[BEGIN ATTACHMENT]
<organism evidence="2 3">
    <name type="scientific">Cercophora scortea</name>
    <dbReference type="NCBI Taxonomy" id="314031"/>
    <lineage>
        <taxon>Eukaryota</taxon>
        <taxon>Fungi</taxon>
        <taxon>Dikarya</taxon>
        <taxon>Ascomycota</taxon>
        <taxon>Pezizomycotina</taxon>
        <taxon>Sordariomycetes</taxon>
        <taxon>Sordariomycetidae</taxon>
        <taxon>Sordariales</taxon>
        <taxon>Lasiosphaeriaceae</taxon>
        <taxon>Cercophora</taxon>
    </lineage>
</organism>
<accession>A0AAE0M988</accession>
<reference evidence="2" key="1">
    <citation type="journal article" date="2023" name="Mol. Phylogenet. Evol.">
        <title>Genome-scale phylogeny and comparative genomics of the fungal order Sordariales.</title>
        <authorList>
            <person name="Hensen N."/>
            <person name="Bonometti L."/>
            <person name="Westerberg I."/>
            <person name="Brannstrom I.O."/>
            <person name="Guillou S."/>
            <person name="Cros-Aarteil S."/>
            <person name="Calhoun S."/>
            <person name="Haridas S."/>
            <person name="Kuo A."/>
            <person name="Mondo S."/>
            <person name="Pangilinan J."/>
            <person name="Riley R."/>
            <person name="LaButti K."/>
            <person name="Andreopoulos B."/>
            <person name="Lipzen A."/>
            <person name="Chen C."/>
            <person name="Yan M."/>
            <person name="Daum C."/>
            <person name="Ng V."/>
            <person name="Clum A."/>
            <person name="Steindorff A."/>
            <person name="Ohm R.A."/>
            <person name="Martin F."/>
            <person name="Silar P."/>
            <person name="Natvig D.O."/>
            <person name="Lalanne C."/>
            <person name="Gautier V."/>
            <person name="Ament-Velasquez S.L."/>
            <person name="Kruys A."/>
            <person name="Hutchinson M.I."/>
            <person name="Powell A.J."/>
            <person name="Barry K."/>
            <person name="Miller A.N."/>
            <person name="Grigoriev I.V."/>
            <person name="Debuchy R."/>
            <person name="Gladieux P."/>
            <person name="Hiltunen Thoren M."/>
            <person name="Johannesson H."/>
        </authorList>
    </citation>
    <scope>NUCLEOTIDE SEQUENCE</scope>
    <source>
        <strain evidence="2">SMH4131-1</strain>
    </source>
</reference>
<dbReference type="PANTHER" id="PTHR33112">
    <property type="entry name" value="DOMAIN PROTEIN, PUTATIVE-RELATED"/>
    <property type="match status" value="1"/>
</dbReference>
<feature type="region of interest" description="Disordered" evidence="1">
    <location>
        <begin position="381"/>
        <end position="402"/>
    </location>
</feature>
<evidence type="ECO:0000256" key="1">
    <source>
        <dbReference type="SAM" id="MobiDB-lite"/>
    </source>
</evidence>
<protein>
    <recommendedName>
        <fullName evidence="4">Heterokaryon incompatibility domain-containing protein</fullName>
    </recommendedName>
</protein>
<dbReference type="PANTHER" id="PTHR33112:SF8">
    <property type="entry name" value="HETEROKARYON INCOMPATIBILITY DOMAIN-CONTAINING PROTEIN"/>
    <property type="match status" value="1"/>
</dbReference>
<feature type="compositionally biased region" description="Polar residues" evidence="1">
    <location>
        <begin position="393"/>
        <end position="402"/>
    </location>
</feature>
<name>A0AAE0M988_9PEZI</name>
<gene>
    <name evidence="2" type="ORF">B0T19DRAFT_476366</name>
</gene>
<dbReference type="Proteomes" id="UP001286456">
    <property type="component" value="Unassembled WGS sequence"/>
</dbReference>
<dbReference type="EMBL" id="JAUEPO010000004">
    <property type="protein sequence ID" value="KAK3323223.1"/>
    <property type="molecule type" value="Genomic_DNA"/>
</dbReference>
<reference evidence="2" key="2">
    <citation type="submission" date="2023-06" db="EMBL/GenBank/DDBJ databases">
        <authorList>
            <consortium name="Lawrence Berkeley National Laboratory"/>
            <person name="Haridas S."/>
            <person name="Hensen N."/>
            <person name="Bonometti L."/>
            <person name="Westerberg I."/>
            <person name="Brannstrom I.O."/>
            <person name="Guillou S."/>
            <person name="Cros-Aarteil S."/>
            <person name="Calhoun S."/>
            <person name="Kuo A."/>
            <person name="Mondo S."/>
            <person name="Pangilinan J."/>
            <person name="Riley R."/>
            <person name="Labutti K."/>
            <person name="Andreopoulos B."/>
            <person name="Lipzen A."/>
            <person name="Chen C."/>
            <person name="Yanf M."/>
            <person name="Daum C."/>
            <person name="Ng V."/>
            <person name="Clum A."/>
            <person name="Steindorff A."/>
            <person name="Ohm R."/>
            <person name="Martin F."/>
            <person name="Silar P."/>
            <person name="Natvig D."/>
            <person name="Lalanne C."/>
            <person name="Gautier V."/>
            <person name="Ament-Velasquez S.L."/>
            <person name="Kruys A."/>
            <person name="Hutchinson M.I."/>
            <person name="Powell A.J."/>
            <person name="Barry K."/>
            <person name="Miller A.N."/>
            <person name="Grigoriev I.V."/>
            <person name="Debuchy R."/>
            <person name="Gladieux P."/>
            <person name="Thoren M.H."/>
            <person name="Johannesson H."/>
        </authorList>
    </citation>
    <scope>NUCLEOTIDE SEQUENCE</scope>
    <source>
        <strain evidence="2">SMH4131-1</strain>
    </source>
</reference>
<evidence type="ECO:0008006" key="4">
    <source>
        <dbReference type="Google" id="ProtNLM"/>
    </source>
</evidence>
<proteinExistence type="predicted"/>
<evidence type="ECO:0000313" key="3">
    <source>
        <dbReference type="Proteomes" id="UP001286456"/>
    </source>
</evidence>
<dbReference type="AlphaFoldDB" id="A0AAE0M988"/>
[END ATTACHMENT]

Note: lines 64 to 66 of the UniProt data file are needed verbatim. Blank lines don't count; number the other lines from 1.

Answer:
        <strain evidence="2">SMH4131-1</strain>
    </source>
</reference>